GEORGE TOWN (THE STAR/ASIA NEWS NETWORK) - Two species of the deadly box jellyfish, previously not thought to exist in Malaysia, are breeding in the sea around Penang.
Their venom causes Irukandji Syndrome, which includes severe hypertension, extreme lower back pain, nausea, vomiting, intense cramps, breathing difficulty and heart failure.
While not as lethal as the Australian Box Jellyfish (Chironex fleckeri), which can kill an adult human in three minutes, they are still life-threatening to young children, the elderly and the frail, said marine biologist Sim Yee Kwang.
He said the current population density of the two species - Chiropsoides buitendijki and Morbakka sp. - in Penang is two in every square kilometre of the sea up to 400m from the shoreline.
"As passive swimmers, they will move closer to shore during the neap tide when sea currents are weak. That is the most dangerous time for swimmers," he said.
Sim, who is a scientist in the Centre for Marine and Coastal Studies (Cemacs) under Universiti Sains Malaysia, has been combing the coastline of Teluk Bahang, Batu Ferringhi, Tanjung Bungah, Tanjung Tokong on the island and Pantai Bersih in Butterworth every two weeks since July to catch jellyfish.
The largest box jellyfish was caught 200m from the shore of Pantai Bersih in Butterworth, measuring 18cm from end to end of its cube-shaped body.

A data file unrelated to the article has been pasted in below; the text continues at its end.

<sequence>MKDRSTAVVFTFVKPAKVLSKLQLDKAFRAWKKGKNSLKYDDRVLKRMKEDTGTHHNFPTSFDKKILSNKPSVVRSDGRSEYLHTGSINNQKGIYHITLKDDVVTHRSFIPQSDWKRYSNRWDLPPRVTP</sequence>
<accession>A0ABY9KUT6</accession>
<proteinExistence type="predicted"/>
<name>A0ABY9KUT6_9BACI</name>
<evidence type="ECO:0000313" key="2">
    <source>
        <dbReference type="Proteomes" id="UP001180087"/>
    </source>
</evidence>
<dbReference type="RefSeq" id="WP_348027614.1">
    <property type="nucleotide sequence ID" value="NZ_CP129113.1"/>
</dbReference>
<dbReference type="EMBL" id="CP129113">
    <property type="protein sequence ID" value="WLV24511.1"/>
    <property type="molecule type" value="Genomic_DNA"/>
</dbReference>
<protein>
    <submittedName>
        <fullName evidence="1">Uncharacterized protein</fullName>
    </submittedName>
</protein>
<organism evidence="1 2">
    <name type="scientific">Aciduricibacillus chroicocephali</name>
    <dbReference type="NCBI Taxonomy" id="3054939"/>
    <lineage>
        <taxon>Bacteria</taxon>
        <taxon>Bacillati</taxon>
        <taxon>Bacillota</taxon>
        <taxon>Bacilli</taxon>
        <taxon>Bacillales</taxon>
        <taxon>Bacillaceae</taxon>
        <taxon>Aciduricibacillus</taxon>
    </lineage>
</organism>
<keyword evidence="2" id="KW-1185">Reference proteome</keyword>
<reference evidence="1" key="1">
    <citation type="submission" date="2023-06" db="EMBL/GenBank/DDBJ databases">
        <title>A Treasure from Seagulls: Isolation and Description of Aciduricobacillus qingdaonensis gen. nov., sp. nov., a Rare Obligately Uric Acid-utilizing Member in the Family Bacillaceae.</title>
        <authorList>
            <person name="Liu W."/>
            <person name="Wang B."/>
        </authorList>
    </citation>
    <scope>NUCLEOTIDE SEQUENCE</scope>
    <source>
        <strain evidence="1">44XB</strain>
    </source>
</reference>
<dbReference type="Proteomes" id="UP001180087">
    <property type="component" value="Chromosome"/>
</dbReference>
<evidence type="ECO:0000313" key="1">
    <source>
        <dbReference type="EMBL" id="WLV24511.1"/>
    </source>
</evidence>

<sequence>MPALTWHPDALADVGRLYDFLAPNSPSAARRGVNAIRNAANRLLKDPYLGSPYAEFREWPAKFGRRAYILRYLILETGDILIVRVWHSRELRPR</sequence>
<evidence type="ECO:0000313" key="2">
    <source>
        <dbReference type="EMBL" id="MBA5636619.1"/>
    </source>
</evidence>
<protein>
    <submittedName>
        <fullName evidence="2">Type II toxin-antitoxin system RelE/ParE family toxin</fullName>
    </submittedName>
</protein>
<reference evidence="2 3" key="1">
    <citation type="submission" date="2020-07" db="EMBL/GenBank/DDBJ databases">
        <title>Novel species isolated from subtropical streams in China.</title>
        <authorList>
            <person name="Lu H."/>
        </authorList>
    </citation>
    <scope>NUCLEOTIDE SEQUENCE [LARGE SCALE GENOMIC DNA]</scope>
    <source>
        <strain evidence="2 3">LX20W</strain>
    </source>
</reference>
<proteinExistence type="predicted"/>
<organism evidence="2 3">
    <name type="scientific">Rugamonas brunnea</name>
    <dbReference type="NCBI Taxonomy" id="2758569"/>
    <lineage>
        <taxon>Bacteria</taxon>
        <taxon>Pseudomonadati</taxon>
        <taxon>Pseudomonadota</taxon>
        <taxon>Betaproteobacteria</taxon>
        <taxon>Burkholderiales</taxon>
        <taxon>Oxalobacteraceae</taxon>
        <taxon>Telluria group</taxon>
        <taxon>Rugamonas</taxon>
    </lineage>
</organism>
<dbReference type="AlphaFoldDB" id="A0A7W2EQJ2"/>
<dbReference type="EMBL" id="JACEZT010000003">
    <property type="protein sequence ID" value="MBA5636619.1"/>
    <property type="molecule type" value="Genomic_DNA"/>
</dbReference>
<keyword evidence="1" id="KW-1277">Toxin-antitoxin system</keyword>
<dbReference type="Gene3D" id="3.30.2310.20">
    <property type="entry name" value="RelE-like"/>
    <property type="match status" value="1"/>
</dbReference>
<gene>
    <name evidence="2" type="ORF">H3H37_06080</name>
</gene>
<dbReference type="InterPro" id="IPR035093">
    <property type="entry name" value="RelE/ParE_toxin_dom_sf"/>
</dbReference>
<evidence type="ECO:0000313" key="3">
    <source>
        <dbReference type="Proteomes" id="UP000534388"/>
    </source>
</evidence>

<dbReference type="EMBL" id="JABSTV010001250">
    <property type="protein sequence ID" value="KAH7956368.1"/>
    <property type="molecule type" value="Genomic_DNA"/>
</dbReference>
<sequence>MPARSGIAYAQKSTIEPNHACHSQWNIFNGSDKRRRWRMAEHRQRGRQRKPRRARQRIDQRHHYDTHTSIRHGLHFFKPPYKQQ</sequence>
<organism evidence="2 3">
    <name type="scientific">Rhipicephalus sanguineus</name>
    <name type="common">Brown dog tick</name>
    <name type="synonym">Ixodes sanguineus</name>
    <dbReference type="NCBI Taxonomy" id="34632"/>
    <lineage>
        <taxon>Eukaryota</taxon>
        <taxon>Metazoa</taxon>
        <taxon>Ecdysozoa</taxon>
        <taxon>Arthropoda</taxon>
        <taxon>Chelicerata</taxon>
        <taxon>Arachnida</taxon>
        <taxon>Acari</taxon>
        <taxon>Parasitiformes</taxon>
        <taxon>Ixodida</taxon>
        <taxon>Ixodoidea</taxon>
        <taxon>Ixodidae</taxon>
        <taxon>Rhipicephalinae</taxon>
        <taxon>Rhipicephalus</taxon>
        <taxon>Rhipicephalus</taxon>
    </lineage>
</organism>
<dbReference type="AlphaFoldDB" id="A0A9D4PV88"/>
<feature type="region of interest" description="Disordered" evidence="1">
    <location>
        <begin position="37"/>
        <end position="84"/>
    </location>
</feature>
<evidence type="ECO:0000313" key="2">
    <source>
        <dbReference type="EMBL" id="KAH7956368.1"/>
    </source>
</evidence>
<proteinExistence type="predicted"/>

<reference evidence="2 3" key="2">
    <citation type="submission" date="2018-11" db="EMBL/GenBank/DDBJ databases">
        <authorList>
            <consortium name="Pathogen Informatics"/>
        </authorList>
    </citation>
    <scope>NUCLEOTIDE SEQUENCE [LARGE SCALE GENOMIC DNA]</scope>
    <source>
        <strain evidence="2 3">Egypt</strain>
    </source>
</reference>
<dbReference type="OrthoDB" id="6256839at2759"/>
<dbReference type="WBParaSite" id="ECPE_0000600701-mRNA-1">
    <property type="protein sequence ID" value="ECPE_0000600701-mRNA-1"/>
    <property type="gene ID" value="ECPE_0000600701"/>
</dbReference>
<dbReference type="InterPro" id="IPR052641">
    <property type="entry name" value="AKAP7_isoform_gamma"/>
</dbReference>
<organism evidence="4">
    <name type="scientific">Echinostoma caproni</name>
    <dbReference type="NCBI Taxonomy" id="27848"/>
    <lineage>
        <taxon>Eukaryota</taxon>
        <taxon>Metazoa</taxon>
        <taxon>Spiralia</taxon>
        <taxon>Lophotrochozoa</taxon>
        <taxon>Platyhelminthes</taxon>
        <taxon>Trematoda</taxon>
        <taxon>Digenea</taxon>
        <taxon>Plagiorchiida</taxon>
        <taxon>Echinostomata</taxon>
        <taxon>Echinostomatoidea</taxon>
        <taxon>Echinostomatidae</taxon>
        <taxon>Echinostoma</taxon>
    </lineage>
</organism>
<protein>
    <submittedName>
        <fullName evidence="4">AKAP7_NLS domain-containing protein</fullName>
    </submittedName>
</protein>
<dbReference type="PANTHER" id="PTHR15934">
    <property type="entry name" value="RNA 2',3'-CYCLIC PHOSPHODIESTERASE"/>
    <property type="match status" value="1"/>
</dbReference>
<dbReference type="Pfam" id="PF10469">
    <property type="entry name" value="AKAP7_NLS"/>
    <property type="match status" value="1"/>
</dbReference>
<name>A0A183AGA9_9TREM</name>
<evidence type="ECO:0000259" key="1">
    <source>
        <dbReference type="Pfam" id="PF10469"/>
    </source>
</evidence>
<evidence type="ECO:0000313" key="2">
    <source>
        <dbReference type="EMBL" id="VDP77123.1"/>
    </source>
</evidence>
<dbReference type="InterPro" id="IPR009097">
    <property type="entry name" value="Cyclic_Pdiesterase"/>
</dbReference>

Cemacs director Prof Datuk Dr Aileen Tan said box jellyfish were not thought to be in Penang.
"These are invasive species. Most likely, their larvae were carried to our waters in the ballasts of cargo ships," she said.
She said unpredictable weather that significantly changed the sea's temperature and salinity may trigger a bloom of the deadly jellyfish around Penang and also throughout the Strait of Malacca.
She said it is vital to develop a reporting mechanism of jellyfish sting victims in hospitals soon.
"We need to track cases of Irukandji Syndrome in hospitals to troubleshoot and monitor the spread of box jellyfish," Dr Tan said.
She added that five years ago, she interviewed a fish farmer who was stung by a jellyfish while cleaning his open sea fish farm cages.
"He told us that in five minutes, he had difficulty breathing and was warded for several days.
"We suspected it was Irukandji Syndrome but did not have the data to confirm it," Dr Tan said.
In February, a 12-year-old boy swimming in Teluk Bahang was stung by a jellyfish and went into a coma for three days.